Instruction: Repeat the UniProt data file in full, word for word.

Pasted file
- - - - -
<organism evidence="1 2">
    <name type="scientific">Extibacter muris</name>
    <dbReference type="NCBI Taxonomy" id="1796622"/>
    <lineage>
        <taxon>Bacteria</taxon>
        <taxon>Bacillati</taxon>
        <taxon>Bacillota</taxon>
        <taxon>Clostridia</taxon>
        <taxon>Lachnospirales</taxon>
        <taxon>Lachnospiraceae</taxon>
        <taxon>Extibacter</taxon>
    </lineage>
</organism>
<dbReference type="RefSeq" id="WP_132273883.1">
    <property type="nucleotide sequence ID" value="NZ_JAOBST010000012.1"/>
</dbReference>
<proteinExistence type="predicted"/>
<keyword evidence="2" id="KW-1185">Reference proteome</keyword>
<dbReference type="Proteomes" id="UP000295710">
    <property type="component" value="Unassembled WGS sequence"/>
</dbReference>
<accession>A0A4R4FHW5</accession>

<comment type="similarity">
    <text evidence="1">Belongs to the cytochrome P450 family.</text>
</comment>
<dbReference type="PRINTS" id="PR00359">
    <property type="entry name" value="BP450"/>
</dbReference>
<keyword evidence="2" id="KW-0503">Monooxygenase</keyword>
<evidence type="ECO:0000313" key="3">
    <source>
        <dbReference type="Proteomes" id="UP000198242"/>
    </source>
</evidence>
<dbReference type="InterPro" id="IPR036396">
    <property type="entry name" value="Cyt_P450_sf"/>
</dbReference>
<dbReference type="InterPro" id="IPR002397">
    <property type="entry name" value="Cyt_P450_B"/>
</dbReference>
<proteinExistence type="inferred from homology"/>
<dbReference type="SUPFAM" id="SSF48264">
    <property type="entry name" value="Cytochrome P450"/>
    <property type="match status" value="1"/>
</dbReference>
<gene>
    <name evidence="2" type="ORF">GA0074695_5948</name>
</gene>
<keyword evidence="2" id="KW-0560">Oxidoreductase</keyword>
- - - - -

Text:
<organism evidence="1 2">
    <name type="scientific">Extibacter muris</name>
    <dbReference type="NCBI Taxonomy" id="1796622"/>
    <lineage>
        <taxon>Bacteria</taxon>
        <taxon>Bacillati</taxon>
        <taxon>Bacillota</taxon>
        <taxon>Clostridia</taxon>
        <taxon>Lachnospirales</taxon>
        <taxon>Lachnospiraceae</taxon>
        <taxon>Extibacter</taxon>
    </lineage>
</organism>
<dbReference type="RefSeq" id="WP_132273883.1">
    <property type="nucleotide sequence ID" value="NZ_JAOBST010000012.1"/>
</dbReference>
<proteinExistence type="predicted"/>
<keyword evidence="2" id="KW-1185">Reference proteome</keyword>
<dbReference type="Proteomes" id="UP000295710">
    <property type="component" value="Unassembled WGS sequence"/>
</dbReference>
<accession>A0A4R4FHW5</accession>

<comment type="similarity">
    <text evidence="1">Belongs to the cytochrome P450 family.</text>
</comment>
<dbReference type="PRINTS" id="PR00359">
    <property type="entry name" value="BP450"/>
</dbReference>
<keyword evidence="2" id="KW-0503">Monooxygenase</keyword>
<evidence type="ECO:0000313" key="3">
    <source>
        <dbReference type="Proteomes" id="UP000198242"/>
    </source>
</evidence>
<dbReference type="InterPro" id="IPR036396">
    <property type="entry name" value="Cyt_P450_sf"/>
</dbReference>
<dbReference type="InterPro" id="IPR002397">
    <property type="entry name" value="Cyt_P450_B"/>
</dbReference>
<proteinExistence type="inferred from homology"/>
<dbReference type="SUPFAM" id="SSF48264">
    <property type="entry name" value="Cytochrome P450"/>
    <property type="match status" value="1"/>
</dbReference>
<gene>
    <name evidence="2" type="ORF">GA0074695_5948</name>
</gene>
<keyword evidence="2" id="KW-0560">Oxidoreductase</keyword>